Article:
Seeds of South Australia
Allocasuarina paludosa (Casuarinaceae)
Scrub Sheoak
List of species for Allocasuarina
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Seed collecting:
January to December
Herbarium region:
South Eastern
NRM region:
South East
IBRA regions
Mount Gambier (SVP02)Southern Volcanic Plain
 Rare   (IUCN: RA d(i,ii))
Bridgewater (NCP01)Naracoorte Coastal Plain
 Endangered   (IUCN: EN B2ab(i,ii,iii,iv))   (Definite Decline)   [edge of range; needs fresh water; no recent records; could be extinct here]
Glenelg Plain (NCP02) 
 Near Threatened
Lucindale (NCP03) 
 Near Threatened   (Probable Decline)
Lowan Mallee (MDD04)Murray Darling Depression
 Rare   (IUCN: RA d(i,ii))   [edge of range]
RSCA map:
Regional Species Conservation Assessments per IBRA subregion. Please click the thumbnail map.
AVH map:
Australian distribution map (external link)
SA Census:
Census of South Australian plants (external link)     [genus Allocasuarina]
Name derivation:
Allocasuarina from the Greek 'allos' meaning other or different, indicating the relationship with the genus Casuarina (first used by Rumphius (1743) in allusion to the supposed resemblance of the "foliage" of Casuarina equisetifolia to the plumage of the Cassowary, which is from the Malay 'kesuari', later being latinised as Casuarius). Paludosa from the Latin 'paludosus' meaning marshy, referring to its occurrence mainly along the coast and fringing swamps.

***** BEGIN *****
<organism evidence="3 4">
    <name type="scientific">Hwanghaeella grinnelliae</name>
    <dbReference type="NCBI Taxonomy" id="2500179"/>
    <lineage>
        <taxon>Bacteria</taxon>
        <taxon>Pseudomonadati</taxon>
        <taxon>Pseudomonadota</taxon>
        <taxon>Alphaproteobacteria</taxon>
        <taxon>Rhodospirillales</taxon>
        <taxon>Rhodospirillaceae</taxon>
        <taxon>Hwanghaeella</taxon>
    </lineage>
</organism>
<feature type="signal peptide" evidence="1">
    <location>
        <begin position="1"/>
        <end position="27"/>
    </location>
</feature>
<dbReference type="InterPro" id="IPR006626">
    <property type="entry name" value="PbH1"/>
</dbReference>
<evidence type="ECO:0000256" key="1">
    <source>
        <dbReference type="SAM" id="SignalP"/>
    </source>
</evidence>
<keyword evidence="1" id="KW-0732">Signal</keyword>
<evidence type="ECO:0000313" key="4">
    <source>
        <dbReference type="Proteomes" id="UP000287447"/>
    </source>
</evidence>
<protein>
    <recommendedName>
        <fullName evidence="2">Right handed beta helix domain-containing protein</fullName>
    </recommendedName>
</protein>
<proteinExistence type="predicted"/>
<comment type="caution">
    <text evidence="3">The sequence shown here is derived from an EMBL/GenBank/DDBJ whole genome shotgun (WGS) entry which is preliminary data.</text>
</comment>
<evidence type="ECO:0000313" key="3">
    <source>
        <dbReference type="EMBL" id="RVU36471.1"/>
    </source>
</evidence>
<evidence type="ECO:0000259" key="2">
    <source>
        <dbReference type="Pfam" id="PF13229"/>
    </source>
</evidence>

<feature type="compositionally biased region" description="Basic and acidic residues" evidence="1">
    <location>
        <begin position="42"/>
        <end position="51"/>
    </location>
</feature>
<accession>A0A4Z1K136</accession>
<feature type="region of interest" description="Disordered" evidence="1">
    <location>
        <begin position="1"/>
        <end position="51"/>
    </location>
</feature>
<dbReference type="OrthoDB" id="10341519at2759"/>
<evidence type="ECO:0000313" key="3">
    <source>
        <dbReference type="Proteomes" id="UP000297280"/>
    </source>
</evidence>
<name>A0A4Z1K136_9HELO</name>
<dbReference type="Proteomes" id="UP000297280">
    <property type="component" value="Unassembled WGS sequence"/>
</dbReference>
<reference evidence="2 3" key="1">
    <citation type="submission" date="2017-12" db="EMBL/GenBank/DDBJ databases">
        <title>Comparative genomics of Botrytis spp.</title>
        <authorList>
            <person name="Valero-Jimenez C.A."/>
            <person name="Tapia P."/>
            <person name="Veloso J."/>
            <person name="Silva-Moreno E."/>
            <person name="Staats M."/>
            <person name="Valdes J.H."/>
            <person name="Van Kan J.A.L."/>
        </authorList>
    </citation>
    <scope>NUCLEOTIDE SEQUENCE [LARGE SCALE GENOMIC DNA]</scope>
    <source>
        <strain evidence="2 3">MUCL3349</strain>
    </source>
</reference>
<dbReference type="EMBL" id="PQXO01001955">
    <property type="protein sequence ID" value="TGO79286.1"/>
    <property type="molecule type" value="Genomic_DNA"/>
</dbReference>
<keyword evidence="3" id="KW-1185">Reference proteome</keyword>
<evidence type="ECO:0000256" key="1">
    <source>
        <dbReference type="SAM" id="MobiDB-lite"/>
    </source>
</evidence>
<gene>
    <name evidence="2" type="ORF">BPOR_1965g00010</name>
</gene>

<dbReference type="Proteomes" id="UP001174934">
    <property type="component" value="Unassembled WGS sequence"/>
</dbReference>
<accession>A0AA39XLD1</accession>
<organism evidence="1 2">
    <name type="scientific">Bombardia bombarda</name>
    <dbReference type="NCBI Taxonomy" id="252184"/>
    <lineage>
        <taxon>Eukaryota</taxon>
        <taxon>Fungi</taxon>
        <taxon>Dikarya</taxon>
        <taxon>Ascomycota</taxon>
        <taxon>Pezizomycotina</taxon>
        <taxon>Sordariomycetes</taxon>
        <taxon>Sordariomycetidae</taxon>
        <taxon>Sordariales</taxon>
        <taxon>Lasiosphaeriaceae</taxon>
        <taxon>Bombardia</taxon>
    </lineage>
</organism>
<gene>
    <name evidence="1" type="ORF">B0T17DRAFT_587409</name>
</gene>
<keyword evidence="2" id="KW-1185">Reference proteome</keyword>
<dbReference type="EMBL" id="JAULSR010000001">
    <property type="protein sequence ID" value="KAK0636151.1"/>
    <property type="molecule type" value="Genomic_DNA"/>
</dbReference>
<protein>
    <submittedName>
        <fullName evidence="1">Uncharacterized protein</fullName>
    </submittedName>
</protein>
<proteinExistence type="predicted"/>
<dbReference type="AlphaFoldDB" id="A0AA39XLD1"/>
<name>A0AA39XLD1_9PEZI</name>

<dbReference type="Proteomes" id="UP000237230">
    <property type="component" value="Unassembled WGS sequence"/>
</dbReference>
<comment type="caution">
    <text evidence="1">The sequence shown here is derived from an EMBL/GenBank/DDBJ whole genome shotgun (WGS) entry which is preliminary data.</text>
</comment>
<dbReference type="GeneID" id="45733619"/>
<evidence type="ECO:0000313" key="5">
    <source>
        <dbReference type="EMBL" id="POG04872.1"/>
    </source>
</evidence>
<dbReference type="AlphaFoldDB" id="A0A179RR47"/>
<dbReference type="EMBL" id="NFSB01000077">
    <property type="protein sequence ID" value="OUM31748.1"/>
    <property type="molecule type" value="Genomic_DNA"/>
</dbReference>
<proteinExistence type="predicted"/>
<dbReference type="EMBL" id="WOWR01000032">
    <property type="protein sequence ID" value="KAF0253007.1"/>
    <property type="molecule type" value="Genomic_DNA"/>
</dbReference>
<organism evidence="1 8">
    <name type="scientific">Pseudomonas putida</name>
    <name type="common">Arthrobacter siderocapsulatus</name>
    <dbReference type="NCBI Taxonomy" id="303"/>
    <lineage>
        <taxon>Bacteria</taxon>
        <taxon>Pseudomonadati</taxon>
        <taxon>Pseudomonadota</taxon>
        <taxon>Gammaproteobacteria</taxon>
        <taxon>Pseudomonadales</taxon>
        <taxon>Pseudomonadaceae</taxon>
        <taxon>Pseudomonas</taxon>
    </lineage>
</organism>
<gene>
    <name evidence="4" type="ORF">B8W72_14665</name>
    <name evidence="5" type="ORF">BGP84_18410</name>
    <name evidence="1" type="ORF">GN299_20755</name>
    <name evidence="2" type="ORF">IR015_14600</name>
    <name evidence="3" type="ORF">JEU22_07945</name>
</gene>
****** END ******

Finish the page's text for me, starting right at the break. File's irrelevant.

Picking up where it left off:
Distribution:
Found in the South-east in South Australia, growing in heath and in poorly drained soils above swamps at edge of woodland. Also found in New South Wales, Victoria and Tasmania.
Status:
Native. Uncommon in South Australia. Common in the other states.
Plant description:
Monoecious or dioecious shrub spreading to 3 m high with smooth bark and ascending or curved stems (looks like leaves), to 20 cm long. Stem segment (articles) to 14 mm long and 1 mm diameter, smooth, usually densely pubescent in furrows with flat or slightly rounded ridges. Teeth (reduced leaves) 6–8, erect or spreading, not overlapping, to 0.9 mm long. Male spikes to 2.5 cm long. Cones cylindrical to ovoid, sessile or on peduncle to 2 mm long with cone body to 18 mm long and 13 mm diameter. Flowers throughout the year.
Fruit type:
Grey-brown, woody cylindrical cone on short peduncle with numerous valves.
Embryo type:
Investing.
Seed collecting:
Cones can be collected anytime as mature cones remain on the female plant. Collect cones that have closed valves from the lower part of the stem as these are more mature.
Seed cleaning:
Place cones in a tray and leave to dry for 2-3 weeks. This will allow the valves to dry and open releasing the seeds. Place the dried cones in a bucket and shake gently to dislodge the seeds. Use a sieve to separate seeds from the unwanted material. 
Seed germination:
Seeds are non-dormant, viable seed should germinate readily